4 questions from Tom about books: The global politics of firearms, the Army in Kansas, a history of copyright, & more
Is there a good book on the political history of firearms, from their invention to their apotheosis in America today?
— Is there a good book on the political history of firearms, from their invention to their apotheosis in America today? I know there are some books about the United States and gun politics, but I am looking for something more global. I specifically am interested in whether there is a perceived relationship between democracy and firearms, and also if attempts to regulate their ownership have been seen as rooted in class differences. Yes, I know what Mao said about where political power comes from.
— Is there a strong but detailed account of how the U.S. Army tried to handle its role in Kansas in 1856-1861? I’m especially interested in Geary’s governorship. In some reading the other day I was struck by how important a political tool the census was. In a democratic system, it is the beginning of political power. (Speaking of which, has Iraq done a census since the Americans arrived in 2003? Seems to me that probably was the first thing we should have done, as soon as feasible.)
— Also, is there good global history of copyright? (I ask because I read the other day that we are coming to the end of the copyright era.) I am more interested in history than law. I found this book, but judging from the table of contents, it isn’t really the Braudelian overview I want to read.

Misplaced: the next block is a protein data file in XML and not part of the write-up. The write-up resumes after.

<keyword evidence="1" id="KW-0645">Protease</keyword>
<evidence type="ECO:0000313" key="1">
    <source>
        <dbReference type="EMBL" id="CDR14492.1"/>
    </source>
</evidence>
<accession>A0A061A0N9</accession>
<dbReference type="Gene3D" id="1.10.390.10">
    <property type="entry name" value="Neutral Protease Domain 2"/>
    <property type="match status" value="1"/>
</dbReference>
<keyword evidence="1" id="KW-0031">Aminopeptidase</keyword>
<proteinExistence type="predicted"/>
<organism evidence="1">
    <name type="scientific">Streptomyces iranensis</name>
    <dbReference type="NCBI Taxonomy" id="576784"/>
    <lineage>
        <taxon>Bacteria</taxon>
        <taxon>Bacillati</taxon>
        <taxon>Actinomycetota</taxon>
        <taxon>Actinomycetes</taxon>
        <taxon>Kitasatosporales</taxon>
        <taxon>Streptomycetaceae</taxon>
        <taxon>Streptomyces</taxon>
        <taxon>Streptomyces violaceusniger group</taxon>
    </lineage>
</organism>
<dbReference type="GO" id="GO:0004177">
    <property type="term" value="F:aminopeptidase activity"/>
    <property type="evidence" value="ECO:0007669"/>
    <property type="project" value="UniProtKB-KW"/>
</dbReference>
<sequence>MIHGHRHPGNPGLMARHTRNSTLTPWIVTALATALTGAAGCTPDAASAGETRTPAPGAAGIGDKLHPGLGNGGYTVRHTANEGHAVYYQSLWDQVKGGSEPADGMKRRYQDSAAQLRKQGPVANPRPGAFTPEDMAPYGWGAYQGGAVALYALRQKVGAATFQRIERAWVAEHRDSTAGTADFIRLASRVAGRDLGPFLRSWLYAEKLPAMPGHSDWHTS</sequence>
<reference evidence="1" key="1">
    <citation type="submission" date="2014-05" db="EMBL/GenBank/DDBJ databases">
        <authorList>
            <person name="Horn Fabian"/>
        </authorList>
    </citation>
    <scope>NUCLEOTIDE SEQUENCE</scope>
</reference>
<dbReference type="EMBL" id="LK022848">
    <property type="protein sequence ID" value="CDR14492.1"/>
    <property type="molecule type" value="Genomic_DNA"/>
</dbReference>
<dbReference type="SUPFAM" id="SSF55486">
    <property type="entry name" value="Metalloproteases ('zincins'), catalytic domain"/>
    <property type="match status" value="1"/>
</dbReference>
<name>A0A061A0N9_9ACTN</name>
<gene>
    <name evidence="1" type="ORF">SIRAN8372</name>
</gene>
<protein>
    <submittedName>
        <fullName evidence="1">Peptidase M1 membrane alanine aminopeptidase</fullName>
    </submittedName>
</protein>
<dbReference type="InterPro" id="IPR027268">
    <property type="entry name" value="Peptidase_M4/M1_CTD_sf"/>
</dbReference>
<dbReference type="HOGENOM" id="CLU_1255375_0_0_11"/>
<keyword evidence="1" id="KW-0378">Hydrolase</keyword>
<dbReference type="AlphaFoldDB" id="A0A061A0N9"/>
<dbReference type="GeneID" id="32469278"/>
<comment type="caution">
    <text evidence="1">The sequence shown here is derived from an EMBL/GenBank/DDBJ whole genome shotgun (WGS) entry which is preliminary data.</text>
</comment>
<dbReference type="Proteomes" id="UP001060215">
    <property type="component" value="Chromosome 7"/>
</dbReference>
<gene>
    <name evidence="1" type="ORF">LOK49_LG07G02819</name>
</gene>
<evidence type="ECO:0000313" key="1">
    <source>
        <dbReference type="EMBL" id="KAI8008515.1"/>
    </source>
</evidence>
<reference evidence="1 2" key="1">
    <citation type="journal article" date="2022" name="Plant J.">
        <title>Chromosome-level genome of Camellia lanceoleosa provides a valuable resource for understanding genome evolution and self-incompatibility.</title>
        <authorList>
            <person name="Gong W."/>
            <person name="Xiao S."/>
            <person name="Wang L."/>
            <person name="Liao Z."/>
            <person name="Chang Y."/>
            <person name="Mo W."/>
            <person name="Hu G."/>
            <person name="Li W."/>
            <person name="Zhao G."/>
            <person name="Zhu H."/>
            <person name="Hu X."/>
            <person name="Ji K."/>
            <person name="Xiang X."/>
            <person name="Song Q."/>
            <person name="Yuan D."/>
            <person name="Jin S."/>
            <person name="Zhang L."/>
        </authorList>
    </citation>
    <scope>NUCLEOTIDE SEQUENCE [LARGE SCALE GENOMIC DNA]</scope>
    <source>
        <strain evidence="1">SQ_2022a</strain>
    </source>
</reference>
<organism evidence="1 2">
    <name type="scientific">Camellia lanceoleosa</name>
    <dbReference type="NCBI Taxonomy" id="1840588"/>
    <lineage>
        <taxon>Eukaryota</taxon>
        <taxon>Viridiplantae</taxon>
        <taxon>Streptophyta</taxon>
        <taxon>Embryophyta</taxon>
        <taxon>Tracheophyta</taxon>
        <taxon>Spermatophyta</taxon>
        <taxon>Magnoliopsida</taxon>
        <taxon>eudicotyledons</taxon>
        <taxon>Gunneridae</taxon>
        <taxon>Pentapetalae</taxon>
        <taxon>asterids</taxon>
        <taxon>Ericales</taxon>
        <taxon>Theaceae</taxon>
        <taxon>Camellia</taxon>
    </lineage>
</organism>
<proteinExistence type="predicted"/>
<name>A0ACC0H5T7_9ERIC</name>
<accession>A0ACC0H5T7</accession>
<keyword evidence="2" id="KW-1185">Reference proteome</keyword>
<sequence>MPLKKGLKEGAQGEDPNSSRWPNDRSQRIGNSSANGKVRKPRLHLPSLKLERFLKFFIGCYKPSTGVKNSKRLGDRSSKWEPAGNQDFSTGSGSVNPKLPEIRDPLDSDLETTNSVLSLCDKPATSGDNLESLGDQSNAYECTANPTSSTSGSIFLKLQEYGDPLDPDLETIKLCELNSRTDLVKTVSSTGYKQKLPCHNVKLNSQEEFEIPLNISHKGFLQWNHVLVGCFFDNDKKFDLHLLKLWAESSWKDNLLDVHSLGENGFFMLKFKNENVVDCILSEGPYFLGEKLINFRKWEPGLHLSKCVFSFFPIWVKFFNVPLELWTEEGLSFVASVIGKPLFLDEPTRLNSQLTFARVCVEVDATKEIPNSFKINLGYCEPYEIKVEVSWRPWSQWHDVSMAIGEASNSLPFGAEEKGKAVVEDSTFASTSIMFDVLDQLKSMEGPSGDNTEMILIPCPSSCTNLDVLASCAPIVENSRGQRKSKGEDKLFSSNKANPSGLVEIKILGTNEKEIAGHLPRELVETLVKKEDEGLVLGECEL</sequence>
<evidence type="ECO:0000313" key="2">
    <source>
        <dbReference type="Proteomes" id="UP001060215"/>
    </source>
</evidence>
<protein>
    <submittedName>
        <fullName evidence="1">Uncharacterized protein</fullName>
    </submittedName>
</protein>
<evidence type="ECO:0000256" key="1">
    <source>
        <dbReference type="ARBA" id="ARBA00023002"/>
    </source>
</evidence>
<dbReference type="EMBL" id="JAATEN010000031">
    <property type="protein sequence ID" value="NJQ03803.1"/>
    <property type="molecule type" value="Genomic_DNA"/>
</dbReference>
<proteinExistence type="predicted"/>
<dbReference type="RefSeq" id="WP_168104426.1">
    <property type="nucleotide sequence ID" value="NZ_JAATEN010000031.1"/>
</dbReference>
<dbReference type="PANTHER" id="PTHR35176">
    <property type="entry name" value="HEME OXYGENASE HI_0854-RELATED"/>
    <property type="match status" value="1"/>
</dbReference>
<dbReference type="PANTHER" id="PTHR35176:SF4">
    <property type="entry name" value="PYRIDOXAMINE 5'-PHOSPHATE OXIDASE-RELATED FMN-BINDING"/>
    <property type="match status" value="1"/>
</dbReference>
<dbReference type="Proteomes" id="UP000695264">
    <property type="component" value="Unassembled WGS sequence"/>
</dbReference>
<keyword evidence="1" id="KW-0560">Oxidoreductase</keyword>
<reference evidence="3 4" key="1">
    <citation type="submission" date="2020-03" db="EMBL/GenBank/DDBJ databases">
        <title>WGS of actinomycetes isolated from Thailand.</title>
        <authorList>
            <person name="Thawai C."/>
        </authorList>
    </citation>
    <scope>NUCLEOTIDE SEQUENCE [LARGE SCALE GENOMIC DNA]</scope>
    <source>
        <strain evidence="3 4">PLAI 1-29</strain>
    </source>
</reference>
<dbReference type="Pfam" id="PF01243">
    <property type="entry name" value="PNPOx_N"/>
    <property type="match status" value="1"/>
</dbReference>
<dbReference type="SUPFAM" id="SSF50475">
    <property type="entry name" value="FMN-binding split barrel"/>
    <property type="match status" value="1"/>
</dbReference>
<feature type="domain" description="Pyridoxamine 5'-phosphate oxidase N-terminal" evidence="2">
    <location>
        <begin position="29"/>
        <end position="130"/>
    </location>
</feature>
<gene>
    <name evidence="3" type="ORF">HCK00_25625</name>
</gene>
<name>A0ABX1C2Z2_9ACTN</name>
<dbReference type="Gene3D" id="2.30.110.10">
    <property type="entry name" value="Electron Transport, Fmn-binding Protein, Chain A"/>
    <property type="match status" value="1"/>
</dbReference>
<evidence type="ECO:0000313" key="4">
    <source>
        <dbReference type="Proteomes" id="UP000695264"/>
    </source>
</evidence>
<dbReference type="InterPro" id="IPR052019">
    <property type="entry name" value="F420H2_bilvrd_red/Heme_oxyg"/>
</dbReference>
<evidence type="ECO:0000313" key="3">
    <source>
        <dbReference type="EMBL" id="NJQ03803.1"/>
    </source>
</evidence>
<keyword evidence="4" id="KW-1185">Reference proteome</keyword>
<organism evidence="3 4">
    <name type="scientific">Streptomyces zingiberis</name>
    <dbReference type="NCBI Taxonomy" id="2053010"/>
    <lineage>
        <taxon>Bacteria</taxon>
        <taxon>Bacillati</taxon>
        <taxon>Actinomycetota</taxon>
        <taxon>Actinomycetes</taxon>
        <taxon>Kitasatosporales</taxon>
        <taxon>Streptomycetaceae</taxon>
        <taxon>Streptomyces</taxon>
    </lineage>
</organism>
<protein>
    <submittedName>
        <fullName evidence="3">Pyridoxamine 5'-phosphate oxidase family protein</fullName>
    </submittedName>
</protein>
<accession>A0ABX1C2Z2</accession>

— Also, who would be the best living novelist to write about this year’s presidential election campaigns?
Image credit: Billy Ireland Cartoon Library and Museum/Ohio State University/Wikimedia Commons
More from Foreign Policy
Saudi-Iranian Détente Is a Wake-Up Call for America
The peace plan is a big deal—and it’s no accident that China brokered it.
The U.S.-Israel Relationship No Longer Makes Sense
If Israel and its supporters want the country to continue receiving U.S. largesse, they will need to come up with a new narrative.
Putin Is Trapped in the Sunk-Cost Fallacy of War
Moscow is grasping for meaning in a meaningless invasion.
How China’s Saudi-Iran Deal Can Serve U.S. Interests
And why there’s less to Beijing’s diplomatic breakthrough than meets the eye.